|Title||A study of the in vitro actions of antiserums on the cercariae of certain bird schistosomes|
|Publication Type||Journal Article|
|Year of Publication||1956|
|Authors||Hendricks J.R, Cort WWalter|
|Journal||Journal of Parasitology|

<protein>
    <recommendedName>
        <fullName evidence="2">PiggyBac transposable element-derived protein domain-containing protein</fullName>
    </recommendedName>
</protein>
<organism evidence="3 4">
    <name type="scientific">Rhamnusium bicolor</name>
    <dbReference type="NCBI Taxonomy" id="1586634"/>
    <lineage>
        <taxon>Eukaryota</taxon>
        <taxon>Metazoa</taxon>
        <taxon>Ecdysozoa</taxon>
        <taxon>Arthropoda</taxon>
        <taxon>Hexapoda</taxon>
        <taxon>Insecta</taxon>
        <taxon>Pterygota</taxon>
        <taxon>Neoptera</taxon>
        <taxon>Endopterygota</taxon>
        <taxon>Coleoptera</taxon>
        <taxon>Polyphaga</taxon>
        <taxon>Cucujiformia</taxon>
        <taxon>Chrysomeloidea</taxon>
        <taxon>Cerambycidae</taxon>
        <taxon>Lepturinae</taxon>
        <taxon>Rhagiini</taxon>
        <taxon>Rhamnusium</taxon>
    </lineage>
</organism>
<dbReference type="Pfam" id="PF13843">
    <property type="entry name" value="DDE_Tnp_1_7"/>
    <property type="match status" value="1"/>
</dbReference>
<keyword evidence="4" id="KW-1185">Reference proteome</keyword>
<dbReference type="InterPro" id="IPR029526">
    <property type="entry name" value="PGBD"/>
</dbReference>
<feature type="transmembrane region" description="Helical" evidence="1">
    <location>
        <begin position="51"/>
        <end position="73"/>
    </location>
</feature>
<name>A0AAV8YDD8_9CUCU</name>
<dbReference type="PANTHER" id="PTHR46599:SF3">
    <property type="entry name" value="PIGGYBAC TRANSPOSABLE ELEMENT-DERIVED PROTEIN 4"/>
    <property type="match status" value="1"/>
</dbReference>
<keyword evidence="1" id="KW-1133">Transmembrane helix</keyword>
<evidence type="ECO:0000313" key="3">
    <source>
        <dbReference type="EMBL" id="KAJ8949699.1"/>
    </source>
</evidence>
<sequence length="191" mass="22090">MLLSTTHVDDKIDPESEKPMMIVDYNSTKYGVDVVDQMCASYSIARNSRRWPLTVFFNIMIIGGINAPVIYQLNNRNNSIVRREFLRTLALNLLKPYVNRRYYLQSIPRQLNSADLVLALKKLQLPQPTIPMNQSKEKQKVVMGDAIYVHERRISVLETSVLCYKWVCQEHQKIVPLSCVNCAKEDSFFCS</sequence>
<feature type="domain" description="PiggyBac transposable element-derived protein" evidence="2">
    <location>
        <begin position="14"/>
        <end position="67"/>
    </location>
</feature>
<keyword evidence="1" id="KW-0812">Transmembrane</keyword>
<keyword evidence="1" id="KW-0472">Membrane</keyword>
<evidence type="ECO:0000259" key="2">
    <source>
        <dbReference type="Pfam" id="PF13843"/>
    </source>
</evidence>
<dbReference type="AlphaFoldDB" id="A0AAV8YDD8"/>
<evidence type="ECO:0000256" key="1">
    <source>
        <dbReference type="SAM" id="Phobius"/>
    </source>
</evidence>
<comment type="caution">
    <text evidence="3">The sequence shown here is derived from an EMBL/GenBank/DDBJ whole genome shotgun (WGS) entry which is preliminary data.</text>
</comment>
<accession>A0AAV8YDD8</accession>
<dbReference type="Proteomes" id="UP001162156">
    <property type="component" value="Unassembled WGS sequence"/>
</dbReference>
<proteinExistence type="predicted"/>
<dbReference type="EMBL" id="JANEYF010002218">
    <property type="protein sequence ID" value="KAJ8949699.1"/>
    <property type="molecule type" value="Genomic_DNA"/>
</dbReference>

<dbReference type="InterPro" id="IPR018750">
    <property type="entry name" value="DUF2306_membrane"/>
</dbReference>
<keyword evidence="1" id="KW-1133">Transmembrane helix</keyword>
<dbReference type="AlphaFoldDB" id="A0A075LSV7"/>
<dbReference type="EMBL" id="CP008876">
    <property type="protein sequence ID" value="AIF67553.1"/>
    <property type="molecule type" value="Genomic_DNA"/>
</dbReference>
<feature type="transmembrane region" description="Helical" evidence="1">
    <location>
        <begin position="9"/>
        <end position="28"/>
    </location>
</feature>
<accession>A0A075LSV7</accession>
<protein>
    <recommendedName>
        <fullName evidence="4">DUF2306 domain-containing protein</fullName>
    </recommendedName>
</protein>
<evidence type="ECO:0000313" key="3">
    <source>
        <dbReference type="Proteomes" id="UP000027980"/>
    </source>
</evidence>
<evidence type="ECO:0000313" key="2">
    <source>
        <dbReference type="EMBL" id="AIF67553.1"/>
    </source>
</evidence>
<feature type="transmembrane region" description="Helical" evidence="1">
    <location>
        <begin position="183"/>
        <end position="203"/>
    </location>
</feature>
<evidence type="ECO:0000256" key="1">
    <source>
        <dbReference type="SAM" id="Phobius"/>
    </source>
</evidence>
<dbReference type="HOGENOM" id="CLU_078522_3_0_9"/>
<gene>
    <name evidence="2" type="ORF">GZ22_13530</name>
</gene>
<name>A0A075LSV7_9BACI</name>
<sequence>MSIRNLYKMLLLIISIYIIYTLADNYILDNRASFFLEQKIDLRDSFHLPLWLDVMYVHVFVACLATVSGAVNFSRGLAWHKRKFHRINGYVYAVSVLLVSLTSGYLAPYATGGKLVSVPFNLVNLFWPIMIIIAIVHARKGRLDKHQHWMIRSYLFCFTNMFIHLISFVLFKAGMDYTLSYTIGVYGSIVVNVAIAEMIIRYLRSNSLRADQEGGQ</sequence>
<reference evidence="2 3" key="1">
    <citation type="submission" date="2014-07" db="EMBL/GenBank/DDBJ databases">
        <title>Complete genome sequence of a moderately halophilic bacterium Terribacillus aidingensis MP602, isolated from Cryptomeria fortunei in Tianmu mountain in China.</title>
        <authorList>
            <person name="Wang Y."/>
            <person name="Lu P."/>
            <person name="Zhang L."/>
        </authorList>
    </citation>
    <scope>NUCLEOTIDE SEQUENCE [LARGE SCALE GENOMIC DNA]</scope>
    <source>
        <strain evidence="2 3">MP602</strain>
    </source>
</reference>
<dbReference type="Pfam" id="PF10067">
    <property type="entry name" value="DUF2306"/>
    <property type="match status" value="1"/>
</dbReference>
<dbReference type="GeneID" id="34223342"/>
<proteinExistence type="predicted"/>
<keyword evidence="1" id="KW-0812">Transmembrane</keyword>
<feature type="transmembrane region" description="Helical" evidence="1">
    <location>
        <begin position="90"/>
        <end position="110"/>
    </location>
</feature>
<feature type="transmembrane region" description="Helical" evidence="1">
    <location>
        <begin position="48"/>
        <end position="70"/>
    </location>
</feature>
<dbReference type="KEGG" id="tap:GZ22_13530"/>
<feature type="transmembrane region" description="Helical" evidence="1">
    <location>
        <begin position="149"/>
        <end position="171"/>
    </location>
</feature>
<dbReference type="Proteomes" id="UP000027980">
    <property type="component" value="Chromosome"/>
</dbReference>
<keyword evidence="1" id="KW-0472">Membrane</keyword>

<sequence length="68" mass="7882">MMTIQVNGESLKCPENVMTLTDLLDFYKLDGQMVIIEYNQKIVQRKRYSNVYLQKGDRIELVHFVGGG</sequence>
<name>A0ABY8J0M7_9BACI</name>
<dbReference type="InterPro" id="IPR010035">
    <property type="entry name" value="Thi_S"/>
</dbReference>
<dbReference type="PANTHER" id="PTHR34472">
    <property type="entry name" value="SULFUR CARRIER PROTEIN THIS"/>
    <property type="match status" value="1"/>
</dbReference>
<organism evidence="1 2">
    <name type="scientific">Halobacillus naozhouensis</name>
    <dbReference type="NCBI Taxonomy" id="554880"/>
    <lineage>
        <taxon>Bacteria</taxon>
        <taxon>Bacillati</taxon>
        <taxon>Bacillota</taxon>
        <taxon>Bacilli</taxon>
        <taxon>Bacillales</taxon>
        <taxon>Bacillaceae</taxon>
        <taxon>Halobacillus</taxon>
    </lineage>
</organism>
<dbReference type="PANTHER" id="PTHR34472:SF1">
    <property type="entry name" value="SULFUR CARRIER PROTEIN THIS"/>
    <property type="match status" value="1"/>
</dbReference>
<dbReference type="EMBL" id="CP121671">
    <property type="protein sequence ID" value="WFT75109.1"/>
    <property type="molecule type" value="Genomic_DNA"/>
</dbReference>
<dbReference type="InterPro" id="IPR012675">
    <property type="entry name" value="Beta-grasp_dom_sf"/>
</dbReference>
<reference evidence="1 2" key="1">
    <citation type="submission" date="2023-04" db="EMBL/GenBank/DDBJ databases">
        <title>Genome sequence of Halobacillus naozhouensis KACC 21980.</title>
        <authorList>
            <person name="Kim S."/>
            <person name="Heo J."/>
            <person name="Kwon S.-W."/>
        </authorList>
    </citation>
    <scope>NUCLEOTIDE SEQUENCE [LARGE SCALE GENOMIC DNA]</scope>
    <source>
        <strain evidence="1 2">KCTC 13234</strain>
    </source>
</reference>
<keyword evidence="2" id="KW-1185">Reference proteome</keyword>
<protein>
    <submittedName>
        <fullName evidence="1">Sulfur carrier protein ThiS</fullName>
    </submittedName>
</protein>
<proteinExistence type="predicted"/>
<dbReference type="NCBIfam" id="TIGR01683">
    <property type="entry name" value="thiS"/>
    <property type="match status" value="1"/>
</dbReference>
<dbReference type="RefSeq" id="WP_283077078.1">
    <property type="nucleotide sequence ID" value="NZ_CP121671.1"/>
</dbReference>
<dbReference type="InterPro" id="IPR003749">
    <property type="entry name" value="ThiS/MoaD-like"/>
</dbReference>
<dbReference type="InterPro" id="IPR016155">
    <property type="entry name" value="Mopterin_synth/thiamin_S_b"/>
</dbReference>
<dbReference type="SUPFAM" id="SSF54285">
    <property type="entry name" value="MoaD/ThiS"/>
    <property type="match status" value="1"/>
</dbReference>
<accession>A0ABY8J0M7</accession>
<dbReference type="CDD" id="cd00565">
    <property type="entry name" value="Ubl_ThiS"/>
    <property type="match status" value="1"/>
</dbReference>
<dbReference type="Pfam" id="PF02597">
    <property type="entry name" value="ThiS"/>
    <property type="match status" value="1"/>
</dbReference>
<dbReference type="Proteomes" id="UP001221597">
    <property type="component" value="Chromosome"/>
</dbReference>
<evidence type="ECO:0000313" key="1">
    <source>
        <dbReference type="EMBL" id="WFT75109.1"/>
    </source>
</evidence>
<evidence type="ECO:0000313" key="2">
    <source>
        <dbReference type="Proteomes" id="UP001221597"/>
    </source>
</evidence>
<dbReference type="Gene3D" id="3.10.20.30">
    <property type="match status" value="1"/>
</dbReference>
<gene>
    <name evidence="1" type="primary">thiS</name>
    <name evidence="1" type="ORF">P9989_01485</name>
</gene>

The in vitro activity of cercariae of Trichobilharzia elvae, T. physellae, and T. stagnicolae was observed in serums of rabbits and ducklings with homologous and heterologous infections, and compared with the effects of serums from the uninfected host species. Inactivated (56 C for 30 minutes) serums from the uninfected hosts produced no detrimental effect on the cercariae in 24 hours at room temperature. Low dilutions of rabbit antiserum caused a characteristic pericercarial envelope formation (CHR). In more dilute rabbit antiserum and low dilutions of duckling antiserum only a partial envelope formed and a mucoid secretion appeared at the anterior end. In higher dilutions of the antiserums of both hosts, the cercariae did not form recognizable envelopes but did secrete large amounts of material from the oral openings. It is suggested that the phenomena of envelope-formation and agglutination arise from different reacting principles. In strong antiserum, the envelope forms immediately and, as has been pointed out by others, seems to have its origin in the fine extra-cuticular material present on the cercariae. In weaker antiserums, the envelope does not form over the anterior end of the cercariae. In these the oral secretion, which appears to be sticky, seems to be responsible for the tendency of the cercariae to adhere to the slide and to one another. In the weakest of the reacting antiserums, no envelope is seen to form but profuse oral secretion occurs and becomes dispersed in the surrounding medium. This is apparently responsible for the firm agglutination of the cercariae.